Serge Ibaka runs faster than most humans. He’s built stronger, moves quicker and jumps higher.
So it’s not much of a surprise that, as we learned through a Thunder press release on Friday morning, Ibaka is also a quicker healer than most.
The Thunder’s All-Star forward, previously thought to be out for the season with a calf injury – “Serge is not coming back...He’s not walking through those doors,” a defiant coach Scott Brooks repeated in San Antonio – has been upgraded to “day-to-day.” General manager Sam Presti wouldn’t even rule out Ibaka making his return as early as Sunday’s pivotal Game 3 in Oklahoma City.
“The information that we've been working with, he's exceeded that,” Presti said. “We're excited about that. We're a little surprised by it, but you know, he does a lot of things at a level that are not normal.”
Despite some skepticism from the calculated and cautious Spurs – “I know Sammy,” San Antonio coach Gregg Popovich said. “We knew he’d be back.” – this came as a surprise to most. Reports had surfaced earlier in the week that Ibaka was aiming for a postseason return, but it was not expected to be possible until at least the NBA Finals.
Upon return from San Antonio, though, the Thunder found a determined and improving Ibaka back in OKC. The swelling in his calf, which Presti said was “excessive” on the night of the injury, had subsided to a “substantial and unexpected” degree. He was already off the medical scooter, walking and ready for some light court activity.
“(The decrease in swelling allowed) for our clinicians and our medical staff to get a better understanding of the injury and the function that it was allowing him to perform,” Presti said.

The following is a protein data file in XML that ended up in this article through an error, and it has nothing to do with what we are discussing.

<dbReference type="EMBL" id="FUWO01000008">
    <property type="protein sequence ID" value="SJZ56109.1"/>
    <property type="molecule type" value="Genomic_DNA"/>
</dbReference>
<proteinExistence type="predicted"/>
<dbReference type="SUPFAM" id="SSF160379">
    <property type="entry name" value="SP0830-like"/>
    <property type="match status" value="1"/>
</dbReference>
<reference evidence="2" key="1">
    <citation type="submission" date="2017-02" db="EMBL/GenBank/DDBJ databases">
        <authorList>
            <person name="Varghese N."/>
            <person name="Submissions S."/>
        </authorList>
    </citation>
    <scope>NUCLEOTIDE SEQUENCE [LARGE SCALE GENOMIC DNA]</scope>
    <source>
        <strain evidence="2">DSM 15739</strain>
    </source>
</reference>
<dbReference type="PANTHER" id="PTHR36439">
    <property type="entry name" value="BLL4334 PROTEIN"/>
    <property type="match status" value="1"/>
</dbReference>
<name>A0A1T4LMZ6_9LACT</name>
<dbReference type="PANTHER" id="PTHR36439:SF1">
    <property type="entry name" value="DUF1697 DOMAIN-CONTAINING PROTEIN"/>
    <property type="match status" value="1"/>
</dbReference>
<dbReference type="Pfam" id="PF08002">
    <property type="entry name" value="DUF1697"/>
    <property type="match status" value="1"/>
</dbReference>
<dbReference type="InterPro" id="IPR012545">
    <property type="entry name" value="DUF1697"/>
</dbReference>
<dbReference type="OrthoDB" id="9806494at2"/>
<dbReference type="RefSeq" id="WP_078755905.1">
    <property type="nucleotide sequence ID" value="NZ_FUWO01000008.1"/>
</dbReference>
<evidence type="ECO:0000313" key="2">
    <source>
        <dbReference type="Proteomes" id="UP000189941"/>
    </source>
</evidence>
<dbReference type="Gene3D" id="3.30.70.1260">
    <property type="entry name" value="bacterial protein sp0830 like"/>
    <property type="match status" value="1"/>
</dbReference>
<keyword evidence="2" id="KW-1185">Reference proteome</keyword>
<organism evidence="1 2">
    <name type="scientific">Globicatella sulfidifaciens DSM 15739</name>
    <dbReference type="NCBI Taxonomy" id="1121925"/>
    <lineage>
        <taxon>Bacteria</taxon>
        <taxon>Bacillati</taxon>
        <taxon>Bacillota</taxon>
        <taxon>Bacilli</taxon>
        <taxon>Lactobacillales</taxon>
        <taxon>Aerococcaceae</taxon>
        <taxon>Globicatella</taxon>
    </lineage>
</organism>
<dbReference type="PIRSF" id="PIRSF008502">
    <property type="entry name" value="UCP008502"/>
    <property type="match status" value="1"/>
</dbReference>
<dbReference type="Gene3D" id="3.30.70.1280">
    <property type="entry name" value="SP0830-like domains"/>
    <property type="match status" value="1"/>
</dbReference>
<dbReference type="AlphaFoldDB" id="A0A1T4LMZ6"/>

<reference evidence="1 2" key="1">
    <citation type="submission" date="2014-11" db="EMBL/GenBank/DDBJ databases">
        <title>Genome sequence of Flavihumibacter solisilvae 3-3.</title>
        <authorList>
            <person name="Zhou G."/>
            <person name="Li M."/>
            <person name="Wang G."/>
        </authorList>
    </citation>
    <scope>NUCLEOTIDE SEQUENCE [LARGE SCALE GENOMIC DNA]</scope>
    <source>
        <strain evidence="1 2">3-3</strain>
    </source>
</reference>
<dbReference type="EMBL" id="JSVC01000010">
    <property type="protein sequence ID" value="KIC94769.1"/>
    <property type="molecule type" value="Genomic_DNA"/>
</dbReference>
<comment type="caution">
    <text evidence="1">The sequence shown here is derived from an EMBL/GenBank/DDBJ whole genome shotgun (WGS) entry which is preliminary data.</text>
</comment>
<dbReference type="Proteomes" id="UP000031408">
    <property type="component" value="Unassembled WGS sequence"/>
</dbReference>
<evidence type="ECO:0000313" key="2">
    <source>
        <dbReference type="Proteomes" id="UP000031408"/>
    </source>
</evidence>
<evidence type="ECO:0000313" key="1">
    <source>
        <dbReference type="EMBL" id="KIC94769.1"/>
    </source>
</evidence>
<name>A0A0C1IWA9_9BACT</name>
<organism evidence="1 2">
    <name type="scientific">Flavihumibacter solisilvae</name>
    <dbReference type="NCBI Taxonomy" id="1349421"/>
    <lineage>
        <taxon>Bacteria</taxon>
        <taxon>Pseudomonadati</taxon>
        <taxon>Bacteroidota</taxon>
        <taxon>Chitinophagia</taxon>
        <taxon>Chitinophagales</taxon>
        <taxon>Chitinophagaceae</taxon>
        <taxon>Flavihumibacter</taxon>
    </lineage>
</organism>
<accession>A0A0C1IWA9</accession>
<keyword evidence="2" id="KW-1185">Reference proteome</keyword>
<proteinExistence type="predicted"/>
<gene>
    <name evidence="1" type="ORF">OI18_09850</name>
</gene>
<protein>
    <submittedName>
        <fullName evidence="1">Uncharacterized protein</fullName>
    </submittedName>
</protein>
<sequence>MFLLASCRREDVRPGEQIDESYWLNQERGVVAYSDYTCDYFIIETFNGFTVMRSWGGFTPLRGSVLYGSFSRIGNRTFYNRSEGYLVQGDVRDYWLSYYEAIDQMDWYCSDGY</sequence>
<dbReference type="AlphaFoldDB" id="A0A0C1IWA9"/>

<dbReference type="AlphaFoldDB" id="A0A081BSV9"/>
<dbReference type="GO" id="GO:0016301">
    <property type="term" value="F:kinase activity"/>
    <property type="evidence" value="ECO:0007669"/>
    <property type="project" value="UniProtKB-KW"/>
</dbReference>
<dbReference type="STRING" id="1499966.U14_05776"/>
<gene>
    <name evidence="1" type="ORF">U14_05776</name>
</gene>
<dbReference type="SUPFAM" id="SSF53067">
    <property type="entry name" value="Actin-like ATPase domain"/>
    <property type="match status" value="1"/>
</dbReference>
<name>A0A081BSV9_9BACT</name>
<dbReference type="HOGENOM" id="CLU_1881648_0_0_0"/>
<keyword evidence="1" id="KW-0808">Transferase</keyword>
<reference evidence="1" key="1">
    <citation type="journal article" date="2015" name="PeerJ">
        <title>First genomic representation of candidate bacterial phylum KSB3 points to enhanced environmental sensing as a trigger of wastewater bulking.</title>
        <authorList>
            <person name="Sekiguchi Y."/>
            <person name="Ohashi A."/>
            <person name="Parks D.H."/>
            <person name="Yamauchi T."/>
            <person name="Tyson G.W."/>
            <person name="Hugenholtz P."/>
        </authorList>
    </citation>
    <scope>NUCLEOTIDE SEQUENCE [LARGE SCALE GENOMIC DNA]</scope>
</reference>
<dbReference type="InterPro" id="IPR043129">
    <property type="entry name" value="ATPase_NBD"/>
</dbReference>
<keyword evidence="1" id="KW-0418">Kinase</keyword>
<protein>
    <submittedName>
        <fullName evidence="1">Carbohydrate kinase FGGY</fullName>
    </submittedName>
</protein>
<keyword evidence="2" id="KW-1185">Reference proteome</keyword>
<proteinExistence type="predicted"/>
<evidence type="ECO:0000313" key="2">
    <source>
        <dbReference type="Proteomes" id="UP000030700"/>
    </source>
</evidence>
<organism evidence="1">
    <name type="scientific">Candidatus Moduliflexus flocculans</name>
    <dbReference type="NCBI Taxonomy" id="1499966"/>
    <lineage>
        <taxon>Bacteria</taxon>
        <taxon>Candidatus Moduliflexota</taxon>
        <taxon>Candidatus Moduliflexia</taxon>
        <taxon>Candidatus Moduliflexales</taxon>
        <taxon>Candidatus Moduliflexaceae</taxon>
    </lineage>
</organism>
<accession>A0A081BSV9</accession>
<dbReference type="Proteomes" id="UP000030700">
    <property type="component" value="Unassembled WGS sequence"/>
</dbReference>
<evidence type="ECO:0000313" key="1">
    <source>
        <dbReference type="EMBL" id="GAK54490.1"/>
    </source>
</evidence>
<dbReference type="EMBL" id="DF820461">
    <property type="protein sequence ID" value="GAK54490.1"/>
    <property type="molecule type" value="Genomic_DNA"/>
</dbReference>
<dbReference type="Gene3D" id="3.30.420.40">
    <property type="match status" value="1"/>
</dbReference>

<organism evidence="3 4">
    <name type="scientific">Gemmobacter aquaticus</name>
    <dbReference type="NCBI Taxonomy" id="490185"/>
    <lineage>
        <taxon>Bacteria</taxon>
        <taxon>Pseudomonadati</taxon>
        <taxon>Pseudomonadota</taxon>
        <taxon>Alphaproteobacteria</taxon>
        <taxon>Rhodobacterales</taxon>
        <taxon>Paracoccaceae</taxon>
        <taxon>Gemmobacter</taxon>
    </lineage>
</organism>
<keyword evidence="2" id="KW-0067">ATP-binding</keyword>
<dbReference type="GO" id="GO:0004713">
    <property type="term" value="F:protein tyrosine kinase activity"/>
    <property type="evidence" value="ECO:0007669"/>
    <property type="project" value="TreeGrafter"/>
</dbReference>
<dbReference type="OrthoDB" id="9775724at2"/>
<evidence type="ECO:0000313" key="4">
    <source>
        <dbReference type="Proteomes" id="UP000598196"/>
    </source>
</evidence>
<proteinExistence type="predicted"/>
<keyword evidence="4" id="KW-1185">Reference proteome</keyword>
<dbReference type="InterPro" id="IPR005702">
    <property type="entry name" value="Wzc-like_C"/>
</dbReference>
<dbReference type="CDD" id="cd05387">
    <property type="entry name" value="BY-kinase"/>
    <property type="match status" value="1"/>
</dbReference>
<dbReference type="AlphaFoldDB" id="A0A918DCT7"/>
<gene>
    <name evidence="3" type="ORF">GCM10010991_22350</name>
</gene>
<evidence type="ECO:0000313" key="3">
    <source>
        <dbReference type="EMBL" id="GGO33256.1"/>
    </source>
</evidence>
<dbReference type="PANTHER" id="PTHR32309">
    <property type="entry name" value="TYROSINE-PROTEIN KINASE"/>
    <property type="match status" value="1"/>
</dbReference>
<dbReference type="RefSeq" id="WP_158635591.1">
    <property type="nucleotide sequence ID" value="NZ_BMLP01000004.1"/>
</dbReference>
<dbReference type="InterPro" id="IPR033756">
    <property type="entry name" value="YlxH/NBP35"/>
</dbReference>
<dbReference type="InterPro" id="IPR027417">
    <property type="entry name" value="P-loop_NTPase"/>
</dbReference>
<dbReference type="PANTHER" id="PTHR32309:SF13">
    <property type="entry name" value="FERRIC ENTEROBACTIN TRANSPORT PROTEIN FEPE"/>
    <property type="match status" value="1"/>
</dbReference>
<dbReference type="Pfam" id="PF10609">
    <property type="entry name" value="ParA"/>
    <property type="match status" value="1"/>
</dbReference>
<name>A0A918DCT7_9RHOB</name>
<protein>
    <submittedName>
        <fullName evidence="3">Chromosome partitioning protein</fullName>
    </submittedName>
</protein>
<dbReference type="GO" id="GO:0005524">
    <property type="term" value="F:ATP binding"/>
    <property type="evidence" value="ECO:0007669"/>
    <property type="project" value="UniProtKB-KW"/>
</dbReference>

So the Thunder put him through some medical tests and an on-court workout, which went smoothly enough, in their mind, to announce the upgraded status.
“He’s not going through practice,” Presti stressed. “He's not going through contact. He's doing some light drills. He's doing some light shooting. He's not having setbacks at this stage.”
But why now? Why would the Thunder release this updated information in time for the Spurs to react, adjust and prepare for his potential return? Was it in hopes of providing an emotional boost for a young, struggling team that needed it?
“Obviously it would be convenient for us to not provide the information,” Presti said. “And if he were ever healthy enough to play in a game, to release that an hour before the game. But in this case, we don't think that that was the way to handle it because previously we had deemed him out, and we can't deem him out, so therefore we are making this announcement.”
So now it becomes about potential setbacks. If Ibaka doesn’t experience any, and continues to improve at this rapid pace, the Thunder might have its defensive cornerstone back as early as Sunday.
Down 2-0, the Thunder is struggling and desperate. In the first two games, OKC fell by a combined 52 points to an aging Spurs team that looked more like an unstoppable juggernaut. Brooks seemed out of answers, tinkering with his rotations but finding no solutions.
Suddenly, though, he might have found one in a big and surprising way.
“I don't think any of us thought we'd be standing here talking about this,” Presti said of Ibaka. “(But) we're grateful that we are.”